I stay at home with my two kids, the youngest of which is just about to start Kindergarten. I feel that in this life, if you chose to have kids, they should be your job. I understand the pressure that society puts on women to succeed and how the choice to stay home and actually parent your children is denigrated, and I think that is one of the things that is going wrong in our society. It is wonderful to have mothers working and being a big part of our work force, women’s lib, and all. But if you have a baby, you should give great thought to how your children are the most important thing. Having a child is the most wonderful thing in the world, and at some point we need to figure out that the raising of our children is what shapes the future. When we leave it to underpaid, overworked daycares and schools, things are not going to improve. Just my two cents, not trying to make a statement about other peoples lives.

  • Mike says:

    My wife stays at home with our daughter. She also watches two other kids to help ease the money issues. This will allow us to save a ton when the second kid is born and we are not paying for daycare for two. I also try to make sure I can watch our daughter so she can get out of the house enough to keep her sanity. She also knows I fully support her going back to college to reclaim her previous career which she’ll plan on implementing a few years from now. I also teach, so summers are pretty fun with a group of us hanging out. Good family time.

  • B Kelly says:

    I don’t think I’ll be sane if I just stayed at home for an extended period of time.. but I dig the part where I will be ‘free’ to do anything I please with my time though… great tips!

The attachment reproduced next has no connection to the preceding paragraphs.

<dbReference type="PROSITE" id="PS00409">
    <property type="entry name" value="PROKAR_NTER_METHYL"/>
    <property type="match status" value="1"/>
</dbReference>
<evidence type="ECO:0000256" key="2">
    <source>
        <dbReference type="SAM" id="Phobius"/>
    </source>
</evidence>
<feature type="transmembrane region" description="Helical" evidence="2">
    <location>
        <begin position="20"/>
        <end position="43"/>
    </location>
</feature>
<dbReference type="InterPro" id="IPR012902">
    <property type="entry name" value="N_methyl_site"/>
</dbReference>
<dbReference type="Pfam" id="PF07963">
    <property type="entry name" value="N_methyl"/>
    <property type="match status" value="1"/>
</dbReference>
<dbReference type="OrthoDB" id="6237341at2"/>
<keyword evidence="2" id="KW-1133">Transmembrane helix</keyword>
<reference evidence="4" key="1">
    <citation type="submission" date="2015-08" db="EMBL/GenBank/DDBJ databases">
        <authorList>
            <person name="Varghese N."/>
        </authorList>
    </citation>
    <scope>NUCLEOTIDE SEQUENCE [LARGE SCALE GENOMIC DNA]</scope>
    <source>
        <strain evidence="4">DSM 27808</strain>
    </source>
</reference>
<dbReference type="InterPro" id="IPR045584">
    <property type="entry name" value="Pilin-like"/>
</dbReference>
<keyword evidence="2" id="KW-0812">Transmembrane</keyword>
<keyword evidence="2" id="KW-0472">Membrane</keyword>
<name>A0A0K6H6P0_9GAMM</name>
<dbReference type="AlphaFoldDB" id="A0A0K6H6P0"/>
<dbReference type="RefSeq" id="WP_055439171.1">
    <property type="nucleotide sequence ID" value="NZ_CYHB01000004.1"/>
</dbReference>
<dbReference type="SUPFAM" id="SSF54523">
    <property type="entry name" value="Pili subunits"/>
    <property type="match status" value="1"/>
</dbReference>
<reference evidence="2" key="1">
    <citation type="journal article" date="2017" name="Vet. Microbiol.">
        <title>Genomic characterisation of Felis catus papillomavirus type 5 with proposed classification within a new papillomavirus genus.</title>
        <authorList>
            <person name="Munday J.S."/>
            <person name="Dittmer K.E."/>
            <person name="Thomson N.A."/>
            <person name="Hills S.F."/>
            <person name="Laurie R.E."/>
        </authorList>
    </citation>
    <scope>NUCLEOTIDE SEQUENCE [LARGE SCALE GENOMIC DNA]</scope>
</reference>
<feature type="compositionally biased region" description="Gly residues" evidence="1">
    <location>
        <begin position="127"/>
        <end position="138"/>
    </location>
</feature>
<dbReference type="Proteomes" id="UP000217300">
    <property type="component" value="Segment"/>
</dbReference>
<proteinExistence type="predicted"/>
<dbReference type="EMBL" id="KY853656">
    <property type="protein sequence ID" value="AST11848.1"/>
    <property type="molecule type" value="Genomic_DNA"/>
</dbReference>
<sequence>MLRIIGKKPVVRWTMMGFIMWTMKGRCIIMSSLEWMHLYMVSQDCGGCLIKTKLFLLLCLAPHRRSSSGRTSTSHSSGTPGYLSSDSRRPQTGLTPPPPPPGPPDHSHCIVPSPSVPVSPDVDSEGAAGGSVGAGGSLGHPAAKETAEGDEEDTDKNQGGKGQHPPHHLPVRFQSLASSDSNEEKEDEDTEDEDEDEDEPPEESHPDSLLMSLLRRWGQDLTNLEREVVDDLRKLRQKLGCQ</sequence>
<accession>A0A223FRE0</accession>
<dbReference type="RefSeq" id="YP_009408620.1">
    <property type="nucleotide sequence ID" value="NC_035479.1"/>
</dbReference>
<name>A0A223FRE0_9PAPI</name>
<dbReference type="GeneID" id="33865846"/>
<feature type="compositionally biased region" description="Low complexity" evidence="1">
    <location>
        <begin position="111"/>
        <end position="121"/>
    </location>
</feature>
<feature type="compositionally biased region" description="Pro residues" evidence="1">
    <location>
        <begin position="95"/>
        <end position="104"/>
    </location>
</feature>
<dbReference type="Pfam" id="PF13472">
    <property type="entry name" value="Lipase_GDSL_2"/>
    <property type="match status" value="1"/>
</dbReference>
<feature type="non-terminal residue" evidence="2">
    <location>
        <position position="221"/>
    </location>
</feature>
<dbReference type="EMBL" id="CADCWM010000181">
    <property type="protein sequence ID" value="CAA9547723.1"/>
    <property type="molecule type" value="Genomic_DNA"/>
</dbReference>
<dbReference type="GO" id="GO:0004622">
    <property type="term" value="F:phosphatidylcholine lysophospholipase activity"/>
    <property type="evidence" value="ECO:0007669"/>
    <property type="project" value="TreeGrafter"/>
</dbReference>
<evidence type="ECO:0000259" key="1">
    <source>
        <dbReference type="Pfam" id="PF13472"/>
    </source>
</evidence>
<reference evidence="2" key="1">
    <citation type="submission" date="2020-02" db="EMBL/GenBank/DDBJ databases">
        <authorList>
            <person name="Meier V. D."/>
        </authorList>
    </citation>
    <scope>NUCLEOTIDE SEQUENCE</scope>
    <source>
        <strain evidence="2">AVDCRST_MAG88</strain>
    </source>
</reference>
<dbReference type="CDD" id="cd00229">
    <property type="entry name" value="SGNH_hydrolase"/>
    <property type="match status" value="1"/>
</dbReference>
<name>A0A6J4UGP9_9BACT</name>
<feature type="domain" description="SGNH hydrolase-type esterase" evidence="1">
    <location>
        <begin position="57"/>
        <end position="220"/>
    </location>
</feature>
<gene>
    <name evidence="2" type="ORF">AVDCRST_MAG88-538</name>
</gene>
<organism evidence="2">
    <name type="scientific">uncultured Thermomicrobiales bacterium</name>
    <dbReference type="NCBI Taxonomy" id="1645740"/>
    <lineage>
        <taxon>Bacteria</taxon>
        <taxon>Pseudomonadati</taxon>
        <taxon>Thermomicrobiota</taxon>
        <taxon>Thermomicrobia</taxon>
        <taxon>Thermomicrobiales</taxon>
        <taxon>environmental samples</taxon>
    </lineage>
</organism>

• Bankruptcy Ben says:

    I want to be a stay at home Dad, and I don’t really care about the impact it will have on my “career” because I don’t really have one. My wife however does so that’s obviously more important to her. I’m pretty sure I would make a bad ass stay at home Dad.

  • Joe says:

    My wife and I are planning for her to mostly stay at home with our baby when it is born in a few months. She’ll still be working, however, as she does some freelance writing and manages the apartment complex that we live in, both of which she can do from home. The freelance writing work brings in several hundred dollars per month in income, while the apartment managing work adds a huge chunk of our monthly budget back into the equation. We’ll see how long this arrangement will work after the baby is born.

  • Amy Saves says:

    I did the SAHM thing for a year and was going nuts. Personally, I need adult interaction, although I did get to bond with my baby the first year. good article.

  • Kellen says:

    Someone I work with is a new father, and they made the decision for his wife to stay at home. It sounds like a tough life for her though, since the loss of the second income means that it’s tough for her to take a break for a day and hire a baby sitter that’s not in their pre-arranged budget for childcare.

    The re-entering the career track point is especially valid with the high rate of divorce. As much as you may be happy to give up your career forever, you may find yourself at a loss to support yourself if you get divorced 10 or 15 or 20 years later.

  • Patrick R. Carlson says:

    I think it’s admirable to be a stay at home parent. When I was a child, my mother stayed at home until I was a teenager. I really enjoyed that she was there to help with homework and just be there.

    One option that isn’t presented above is perhaps having a home-based business. That can give a parent the ability to stay with a child or children, while also continuing to develop career skills and generate some income. Some businesses are not a good fit for a part-time level of commitment, but there are many out there that are.

    • Beverly says:

      What type of stay at home businesses benefit a medical professional as in Dental Hygienist who only wants to work part time while child is in elementary school.

  • KM says:

    I don’t think I could stay at home all the time – I would get too bored without being intellectually challenged. The same is true for my husband. But I am lucky enough to have a grandmother that can take care of my son during the day. When he is a bit older, I will see about preschool since social skills are important to develop at an early age, but he has never been in daycare and hope he never will.